How Ophthalmologists Can Mentor Ophthalmic Techs for Practice Success

Apr 1, 2020
11 min read

Now more than ever, with the current COVID-19 pandemic, ophthalmology practices and healthcare organizations are faced with the unknown. It is important to recognize that this article not only covers how mentoring techs can create a foundation for excellence, but also that when there is dire need to align together in times of uncertainty, mentorship becomes even more crucial. Ophthalmic Technicians need guidance from their mentors: as ophthalmologists, you are the professionals they look up to, who they are proud to support.

Mentoring ophthalmic technicians: how ophthalmologists can help

Career development for an ophthalmic tech is essential for the entire team to collaborate well and ultimately achieve the highest patient satisfaction. I frequently receive feedback from patients where they can tell how experienced a tech may be. As amazing as my current tech team is, it sometimes happens that a patient will think a tech does not know what they are doing, even if the tech is highly competent in another scenario. When a tech lacks confidence, they can seem at a loss to patients. To build the confidence they need, the mentorship of an eyecare MD/OD is imperative.

Focusing on the patient’s satisfaction is one of the many important ways to run a practice, because a strong staff-provider relationship improves the most important factor in a practice: patient safety and fulfillment. After all, the patient can choose to go anywhere for their eyecare. You want them to choose the team that puts their safety and gratification first. By witnessing the relationship building and teamwork from the tech and provider, a patient can form a stronger bond with their eyecare team. Patients need to feel like they are part of their care plan, and it’s important we show them we are working diligently together to present and continually provide top quality care.

Both ophthalmologists and optometrists rely on their techs for the initial patient introduction and workup. This includes:

  • ancillary testing
  • dilation
  • laser safety protocols
  • proper room set-up
  • refractions
  • explaining the duration of the visit at every encounter with the patient
  • equipment calibrations
  • updating patient histories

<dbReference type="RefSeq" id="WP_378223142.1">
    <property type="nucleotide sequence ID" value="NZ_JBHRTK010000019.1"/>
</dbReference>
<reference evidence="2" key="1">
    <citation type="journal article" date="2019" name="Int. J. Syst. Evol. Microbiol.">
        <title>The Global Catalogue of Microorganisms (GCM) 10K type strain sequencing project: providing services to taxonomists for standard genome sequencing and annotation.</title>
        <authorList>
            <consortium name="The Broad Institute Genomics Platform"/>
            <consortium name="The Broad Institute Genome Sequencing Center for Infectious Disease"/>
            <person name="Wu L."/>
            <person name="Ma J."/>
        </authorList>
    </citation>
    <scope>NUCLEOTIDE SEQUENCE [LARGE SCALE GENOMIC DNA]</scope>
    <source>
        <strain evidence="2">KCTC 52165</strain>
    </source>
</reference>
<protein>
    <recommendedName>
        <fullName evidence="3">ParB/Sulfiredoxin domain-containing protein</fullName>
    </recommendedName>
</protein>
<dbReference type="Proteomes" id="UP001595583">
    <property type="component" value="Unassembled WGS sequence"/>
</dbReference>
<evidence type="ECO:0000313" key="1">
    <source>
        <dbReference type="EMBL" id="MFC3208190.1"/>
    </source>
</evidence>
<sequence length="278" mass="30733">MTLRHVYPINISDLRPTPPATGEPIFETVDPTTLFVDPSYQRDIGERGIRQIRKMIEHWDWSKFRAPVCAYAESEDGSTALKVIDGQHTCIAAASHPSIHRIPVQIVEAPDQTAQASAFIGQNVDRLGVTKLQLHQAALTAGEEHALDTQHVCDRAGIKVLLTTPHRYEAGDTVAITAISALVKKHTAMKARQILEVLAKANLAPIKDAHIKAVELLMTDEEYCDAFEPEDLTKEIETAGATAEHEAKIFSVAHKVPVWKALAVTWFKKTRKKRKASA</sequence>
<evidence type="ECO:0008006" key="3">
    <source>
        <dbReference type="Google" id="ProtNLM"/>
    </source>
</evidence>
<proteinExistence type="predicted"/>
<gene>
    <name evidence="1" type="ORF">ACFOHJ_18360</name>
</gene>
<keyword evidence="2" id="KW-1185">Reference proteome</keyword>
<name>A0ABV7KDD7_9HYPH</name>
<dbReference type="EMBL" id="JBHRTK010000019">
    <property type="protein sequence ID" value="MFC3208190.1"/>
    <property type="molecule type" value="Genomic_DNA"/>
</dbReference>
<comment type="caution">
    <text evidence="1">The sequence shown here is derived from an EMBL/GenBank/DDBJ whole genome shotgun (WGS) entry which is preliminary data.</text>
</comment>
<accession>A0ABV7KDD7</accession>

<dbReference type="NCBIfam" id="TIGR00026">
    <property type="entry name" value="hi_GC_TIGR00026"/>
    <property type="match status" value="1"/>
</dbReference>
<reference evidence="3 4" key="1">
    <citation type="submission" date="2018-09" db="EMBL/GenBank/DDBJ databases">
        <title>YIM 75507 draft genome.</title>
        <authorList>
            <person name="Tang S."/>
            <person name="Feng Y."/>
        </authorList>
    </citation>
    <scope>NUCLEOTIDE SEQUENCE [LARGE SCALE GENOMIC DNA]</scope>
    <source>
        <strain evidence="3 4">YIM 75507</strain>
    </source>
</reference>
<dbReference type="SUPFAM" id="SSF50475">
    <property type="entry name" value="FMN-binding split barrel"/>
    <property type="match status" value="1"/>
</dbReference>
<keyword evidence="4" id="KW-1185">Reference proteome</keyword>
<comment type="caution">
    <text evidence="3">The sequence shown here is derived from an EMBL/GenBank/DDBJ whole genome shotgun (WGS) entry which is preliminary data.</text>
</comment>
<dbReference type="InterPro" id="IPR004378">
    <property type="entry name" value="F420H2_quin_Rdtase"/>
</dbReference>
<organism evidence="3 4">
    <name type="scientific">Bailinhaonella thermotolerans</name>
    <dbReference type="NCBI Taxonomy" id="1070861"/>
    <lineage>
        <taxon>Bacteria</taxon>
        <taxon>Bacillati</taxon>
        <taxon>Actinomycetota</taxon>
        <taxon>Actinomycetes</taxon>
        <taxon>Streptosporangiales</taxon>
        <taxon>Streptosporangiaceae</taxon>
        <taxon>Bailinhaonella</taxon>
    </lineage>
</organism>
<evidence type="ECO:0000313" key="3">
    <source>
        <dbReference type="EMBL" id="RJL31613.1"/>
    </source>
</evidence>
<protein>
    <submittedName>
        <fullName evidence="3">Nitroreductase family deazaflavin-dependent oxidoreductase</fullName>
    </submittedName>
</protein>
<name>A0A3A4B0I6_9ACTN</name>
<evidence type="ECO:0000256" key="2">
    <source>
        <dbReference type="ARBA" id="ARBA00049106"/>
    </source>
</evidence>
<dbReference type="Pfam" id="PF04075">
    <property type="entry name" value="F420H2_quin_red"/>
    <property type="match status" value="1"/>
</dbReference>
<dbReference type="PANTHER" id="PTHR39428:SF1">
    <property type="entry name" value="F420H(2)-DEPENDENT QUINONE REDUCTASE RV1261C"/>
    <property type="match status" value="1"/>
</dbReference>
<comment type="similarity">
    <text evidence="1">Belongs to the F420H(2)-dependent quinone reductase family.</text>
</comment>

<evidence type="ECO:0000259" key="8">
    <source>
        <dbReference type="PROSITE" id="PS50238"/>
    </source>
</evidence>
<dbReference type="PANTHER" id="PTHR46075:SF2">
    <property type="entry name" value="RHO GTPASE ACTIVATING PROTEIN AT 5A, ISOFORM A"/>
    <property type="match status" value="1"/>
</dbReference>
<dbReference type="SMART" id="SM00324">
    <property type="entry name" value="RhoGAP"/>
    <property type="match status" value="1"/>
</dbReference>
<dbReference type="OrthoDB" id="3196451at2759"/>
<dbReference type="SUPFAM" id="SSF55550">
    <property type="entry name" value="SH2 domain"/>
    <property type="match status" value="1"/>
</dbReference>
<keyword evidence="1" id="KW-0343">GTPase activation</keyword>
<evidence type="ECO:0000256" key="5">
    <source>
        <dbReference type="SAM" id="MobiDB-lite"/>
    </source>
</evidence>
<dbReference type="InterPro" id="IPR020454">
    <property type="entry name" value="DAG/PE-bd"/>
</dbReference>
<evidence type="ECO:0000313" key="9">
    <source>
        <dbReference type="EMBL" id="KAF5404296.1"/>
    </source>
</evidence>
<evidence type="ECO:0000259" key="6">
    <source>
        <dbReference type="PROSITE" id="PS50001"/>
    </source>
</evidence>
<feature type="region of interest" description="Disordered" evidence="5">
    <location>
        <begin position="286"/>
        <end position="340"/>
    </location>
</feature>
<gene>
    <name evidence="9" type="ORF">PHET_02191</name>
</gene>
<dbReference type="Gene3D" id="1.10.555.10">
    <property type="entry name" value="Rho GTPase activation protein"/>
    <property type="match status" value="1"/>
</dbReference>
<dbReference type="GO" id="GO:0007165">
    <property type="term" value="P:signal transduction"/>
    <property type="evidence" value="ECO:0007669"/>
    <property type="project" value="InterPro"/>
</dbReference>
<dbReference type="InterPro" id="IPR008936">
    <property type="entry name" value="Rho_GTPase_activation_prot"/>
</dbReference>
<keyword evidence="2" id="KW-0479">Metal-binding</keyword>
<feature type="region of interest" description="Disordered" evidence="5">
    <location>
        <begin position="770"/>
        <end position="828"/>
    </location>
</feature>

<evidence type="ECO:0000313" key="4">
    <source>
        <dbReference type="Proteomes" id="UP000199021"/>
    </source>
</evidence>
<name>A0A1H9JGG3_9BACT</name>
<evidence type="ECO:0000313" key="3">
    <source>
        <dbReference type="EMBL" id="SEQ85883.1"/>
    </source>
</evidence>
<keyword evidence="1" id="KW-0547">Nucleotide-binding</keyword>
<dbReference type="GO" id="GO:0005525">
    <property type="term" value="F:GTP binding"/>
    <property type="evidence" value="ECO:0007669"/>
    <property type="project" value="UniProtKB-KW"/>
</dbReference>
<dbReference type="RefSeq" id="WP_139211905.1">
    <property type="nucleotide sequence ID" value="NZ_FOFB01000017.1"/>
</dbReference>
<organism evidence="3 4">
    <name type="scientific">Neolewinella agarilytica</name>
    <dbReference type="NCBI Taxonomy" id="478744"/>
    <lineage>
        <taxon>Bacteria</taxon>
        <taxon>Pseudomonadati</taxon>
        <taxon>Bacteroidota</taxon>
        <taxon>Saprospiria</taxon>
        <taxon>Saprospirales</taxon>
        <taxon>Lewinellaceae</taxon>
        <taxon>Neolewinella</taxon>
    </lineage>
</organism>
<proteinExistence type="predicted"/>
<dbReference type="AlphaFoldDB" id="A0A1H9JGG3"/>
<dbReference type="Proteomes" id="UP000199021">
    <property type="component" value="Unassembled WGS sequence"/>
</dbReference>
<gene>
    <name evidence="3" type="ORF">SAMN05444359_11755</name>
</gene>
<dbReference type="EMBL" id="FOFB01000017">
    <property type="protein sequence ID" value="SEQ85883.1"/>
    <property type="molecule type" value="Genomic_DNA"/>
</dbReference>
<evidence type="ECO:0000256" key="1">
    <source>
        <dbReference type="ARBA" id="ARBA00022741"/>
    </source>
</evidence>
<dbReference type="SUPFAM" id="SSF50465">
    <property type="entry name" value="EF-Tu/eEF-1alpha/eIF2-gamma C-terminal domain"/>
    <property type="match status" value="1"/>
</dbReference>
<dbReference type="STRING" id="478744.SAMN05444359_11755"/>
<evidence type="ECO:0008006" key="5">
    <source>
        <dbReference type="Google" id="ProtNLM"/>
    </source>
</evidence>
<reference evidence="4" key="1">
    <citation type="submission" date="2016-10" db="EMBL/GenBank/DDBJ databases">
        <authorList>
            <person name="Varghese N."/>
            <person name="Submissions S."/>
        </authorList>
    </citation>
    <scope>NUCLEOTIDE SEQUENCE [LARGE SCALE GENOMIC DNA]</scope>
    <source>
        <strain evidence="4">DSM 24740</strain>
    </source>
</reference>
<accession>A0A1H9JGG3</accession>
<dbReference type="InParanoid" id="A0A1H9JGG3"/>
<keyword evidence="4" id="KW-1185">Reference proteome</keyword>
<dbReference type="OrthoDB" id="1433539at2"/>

And that’s not even a complete list! Mentoring certified and uncertified ophthalmic technicians is a more than a simple relationship strategy. It takes a great deal of time to make the effort needed to foster these relationships.

How leadership teams can foster mentorship

Outside of work hours, it’s crucial that the team meet and speak about cases, issues, concerns and questions.

Leadership presence and visibility is very impactful to the tech when the practice coordinator, office manager, operations manager, director and division chief are on the same page and leading by example. The leadership team must be supportive of the time needed for in-services between the tech and the provider teams. They need to support the dedicated training, again outside of work hours or on a conference day with minimal patients, providers and staff around so that the entire team can connect and learn without distraction.

Even if I support the techs and eye providers carving out time for development, I still need to help make time to facilitate by scheduling meetings amongst the groups and helping to set up the logistics for an in-service or special training event. The success of the tech and my other direct reports is one of the major components and most rewarding aspects of my job. When it comes to team engagement and the patient experience, you have to dive into what your staff and providers ultimately deserve.

Making time to be available to them is key. You owe them this time because of the type of practice you are trying to create—a practice whose providers support one another and push themselves to achieve personal and mutual goals. Preparing for training sessions is a consistent amount of work which takes time every day for the entire year.

This daily effort means thinking long-term, as well. At our practice, techs go through an annual competency process, during which they need managers and doctors with the expertise to evaluate their knowledge and improvement areas. The support from the ophthalmologist and a Lead Technician is necessary in order to complete the annual competency process. Over the course of a year, it's the manager’s job to give feedback on performance and more. It is then the duty of ophthalmologist and optometrist teams to help guide the tech to learn all they can in that given year.

These key elements of development can help your practice achieve the excellence you need

Ophthalmic technicians are either certified or uncertified. In most practices the goal is for the uncertified tech to become certified within 18 months of hire. Some practices take this more seriously than others, holding the 18 month standard or terminating the tech. This is a tough standard, but essential when trying to run a practice that needs all techs to work to their utmost potential and level of expertise.

If you work in an environment where the uncertified tech cannot administer drops, you run into a serious problem in your workflow. The uncertified tech will have to consistently interrupt the certified tech to administer drops for a patient and leave their current patient idle or their next patient delayed during this process. This can create major havoc and your patient could experience great delays which we want to eliminate as much as possible.

Set up a career ladder for your tech team

This is where mentorship and career growth come in. Setting up a tech ladder offers clear rewards as techs advance in their career development and certification. Techs should be able to advance to a lead tech role or senior tech role, should that be offered at a practice.